Current tally from me, three kids and two grands: 4 diagnosed with Celiac Disease, 2 NCGS

Get PROPERLY tested BEFORE REMOVING GLUTEN.

ALWAYS independently research health related information found on internet forums/blogs.

"LTES" a Gem :)


#6 Pagosapig

 
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Posted 16 August 2014 - 10:01 PM

Thank you all for the input. I thought it seemed early for that diagnosis, I am now waiting for a second endoscopy to see what the change is in my villi. I'll be the first to admit that I'm still getting a hang of getting enough nutrients and minerals on my limited diet. But I did test negative for SIBO and my antibody levels seem to be where they should be. As far as cc I don't eat out and I keep my cooking to specific pans that are specifically gluten free. I will be asking my dietician to help me test for other food intolerances (I know dairy is one for sure!). Is there anything else I should ask about when I go in next?


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#7 GottaSki

 
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Posted 17 August 2014 - 01:35 PM

Thank you all for the input. I thought it seemed early for that diagnosis, I am now waiting for a second endoscopy to see what the change is in my villi. I'll be the first to admit that I'm still getting a hang of getting enough nutrients and minerals on my limited diet. But I did test negative for SIBO and my antibody levels seem to be where they should be. As far as cc I don't eat out and I keep my cooking to specific pans that are specifically gluten free. I will be asking my dietician to help me test for other food intolerances (I know dairy is one for sure!). Is there anything else I should ask about when I go in next?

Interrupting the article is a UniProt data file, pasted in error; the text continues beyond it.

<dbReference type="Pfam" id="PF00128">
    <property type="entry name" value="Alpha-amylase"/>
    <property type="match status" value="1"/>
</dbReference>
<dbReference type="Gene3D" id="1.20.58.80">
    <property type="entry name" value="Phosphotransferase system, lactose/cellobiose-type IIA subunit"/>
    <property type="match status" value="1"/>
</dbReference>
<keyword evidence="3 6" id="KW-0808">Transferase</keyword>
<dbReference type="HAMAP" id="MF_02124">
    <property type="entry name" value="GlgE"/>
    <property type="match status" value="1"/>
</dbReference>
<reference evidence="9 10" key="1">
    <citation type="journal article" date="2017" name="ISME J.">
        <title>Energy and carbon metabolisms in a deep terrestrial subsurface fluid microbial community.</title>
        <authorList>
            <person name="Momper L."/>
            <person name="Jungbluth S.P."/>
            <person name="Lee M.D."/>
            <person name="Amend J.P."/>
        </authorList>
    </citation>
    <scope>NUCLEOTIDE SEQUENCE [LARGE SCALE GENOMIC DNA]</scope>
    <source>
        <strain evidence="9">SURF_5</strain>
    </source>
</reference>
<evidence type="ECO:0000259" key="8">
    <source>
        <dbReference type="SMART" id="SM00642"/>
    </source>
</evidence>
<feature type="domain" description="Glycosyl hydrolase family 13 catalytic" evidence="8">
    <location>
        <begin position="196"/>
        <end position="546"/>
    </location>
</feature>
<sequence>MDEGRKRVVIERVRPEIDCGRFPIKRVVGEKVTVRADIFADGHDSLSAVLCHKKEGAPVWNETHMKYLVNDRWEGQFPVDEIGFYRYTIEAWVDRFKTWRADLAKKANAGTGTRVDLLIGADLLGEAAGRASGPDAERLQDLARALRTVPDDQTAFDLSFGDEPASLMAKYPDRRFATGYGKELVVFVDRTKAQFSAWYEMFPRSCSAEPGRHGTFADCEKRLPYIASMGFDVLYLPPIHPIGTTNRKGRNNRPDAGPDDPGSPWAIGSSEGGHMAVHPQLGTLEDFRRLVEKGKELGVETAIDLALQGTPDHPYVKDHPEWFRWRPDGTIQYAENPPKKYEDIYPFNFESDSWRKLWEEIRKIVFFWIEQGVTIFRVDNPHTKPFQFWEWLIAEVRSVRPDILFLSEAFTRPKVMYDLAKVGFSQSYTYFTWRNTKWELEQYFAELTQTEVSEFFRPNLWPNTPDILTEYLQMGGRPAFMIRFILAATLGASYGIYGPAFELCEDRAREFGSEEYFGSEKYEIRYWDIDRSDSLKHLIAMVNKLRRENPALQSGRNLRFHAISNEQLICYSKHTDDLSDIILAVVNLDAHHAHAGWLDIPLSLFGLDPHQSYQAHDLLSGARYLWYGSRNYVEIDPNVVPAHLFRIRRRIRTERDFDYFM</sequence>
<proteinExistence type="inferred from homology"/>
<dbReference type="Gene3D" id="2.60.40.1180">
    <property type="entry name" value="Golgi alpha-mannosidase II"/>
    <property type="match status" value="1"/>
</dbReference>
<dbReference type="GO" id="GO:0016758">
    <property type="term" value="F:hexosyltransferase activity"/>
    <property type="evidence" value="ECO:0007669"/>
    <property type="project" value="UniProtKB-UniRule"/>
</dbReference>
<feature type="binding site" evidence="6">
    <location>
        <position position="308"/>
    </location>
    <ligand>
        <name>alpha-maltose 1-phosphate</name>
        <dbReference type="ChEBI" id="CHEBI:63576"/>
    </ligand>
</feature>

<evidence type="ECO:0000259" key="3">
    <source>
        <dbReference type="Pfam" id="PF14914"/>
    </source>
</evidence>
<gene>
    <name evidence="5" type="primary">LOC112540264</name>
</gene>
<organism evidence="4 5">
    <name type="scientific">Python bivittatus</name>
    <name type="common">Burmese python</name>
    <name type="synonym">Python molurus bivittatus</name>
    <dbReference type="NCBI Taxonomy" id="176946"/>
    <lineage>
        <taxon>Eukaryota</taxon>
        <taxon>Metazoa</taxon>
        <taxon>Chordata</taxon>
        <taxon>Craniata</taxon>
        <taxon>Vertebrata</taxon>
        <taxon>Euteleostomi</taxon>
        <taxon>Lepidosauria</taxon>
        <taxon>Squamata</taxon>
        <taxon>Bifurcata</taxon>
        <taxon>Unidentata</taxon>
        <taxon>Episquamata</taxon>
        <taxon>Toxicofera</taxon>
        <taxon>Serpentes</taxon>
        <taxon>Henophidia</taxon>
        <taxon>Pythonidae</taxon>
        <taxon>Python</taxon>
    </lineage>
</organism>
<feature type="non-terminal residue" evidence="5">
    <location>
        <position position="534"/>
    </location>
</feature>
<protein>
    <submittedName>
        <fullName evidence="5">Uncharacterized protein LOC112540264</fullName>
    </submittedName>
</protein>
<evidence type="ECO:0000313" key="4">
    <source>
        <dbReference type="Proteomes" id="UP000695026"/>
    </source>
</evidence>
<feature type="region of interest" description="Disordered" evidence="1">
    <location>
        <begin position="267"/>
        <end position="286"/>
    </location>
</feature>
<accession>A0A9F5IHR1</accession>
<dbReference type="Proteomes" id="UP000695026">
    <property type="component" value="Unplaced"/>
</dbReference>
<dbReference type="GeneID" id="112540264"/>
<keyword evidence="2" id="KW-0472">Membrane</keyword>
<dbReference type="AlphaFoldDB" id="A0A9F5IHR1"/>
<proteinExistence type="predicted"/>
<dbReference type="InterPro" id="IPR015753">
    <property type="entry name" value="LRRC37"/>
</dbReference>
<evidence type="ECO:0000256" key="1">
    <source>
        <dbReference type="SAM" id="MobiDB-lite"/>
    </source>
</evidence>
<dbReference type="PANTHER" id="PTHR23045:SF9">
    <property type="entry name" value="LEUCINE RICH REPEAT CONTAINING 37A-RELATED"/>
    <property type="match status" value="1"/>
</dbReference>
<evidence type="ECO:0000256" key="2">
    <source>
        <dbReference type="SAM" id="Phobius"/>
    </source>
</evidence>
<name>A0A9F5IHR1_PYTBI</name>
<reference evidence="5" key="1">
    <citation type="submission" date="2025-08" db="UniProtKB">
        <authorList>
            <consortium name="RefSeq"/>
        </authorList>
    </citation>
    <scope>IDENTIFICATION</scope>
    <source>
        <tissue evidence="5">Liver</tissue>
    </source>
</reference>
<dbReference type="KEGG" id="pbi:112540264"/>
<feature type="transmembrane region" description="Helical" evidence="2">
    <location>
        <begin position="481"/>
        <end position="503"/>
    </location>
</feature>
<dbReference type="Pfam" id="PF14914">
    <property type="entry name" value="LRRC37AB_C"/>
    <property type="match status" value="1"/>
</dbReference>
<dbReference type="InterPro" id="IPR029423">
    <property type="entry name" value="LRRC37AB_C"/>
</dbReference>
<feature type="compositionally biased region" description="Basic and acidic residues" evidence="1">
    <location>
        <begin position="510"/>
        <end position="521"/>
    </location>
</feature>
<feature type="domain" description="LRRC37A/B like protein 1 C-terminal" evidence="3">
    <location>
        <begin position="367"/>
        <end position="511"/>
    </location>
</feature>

The test for SIBO is not very accurate...forget the percentages...you can google them.  With or without SIBO, probiotics are a very good idea for the healing digestive system -- as long as you can tolerate them.  Digestive enzymes can also help during healing.


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-Lisa

Undiagnosed Celiac Disease ~ 43 years

3/26/09 gluten-free - dignosed celiac - blood 3/3/09, biopsy 3/26/09, double DQ2 / single DQ8 positive

10/25/13 - MCAD

Health history since celiac diagnosis became too long -- moved to the "about me" section of my profile

My children and I all have multiple copies of the genes for Celiac Disease, along with large variety of symptoms/resolution gluten-free

Current tally from me, three kids and two grands: 4 diagnosed with Celiac Disease, 2 NCGS

Get PROPERLY tested BEFORE REMOVING GLUTEN.

ALWAYS independently research health related information found on internet forums/blogs.

"LTES" a Gem :)


#8 cap6

 
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Posted 18 August 2014 - 10:42 AM

Eight months is not that long and depending on your age I wouldn't consider that long enough for a complete gut healing.  Children heal quickly.  The older you are and the sicker you were, the longer the healing process.  Two years is not uncommon.  Before you can consider refractory you need to consider everything - age, how sick where you, is your home total g.f or is it shared, (as mentioned above) do you eat out or eat any processed foods.  Consider that added ingredients in processed foods can contribute to making you feel sick and cause glutened type reactions. 


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#9 motheroftwins2010

 
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Posted 11 September 2014 - 01:33 PM

My first doctor started throwing around the refractory diagnosis possibility very early too because I actually got much worse on the gluten-free diet (I have been dairy free for many years before I even knew what celiac was), but I switched hospitals to U of Chicago and we finally figured out that I have fructose intolerance (malabsorbtion in the proper term I believe). I have had to cut out ALL fruit, the fructans group, and sweeteners. I pretty much only eat meat, potatoes, rice and corn very occasionally, and the non-fructan veggies. That has drastically helped my circumstances.Try a low fodmap diet with the slow reintroduction it may help. I also second getting checked for SIBO or just treating it if your doctor thinks that's ok. I tried treating the SIBO it wasn't my problem but it helped me know that was not a concern at the time.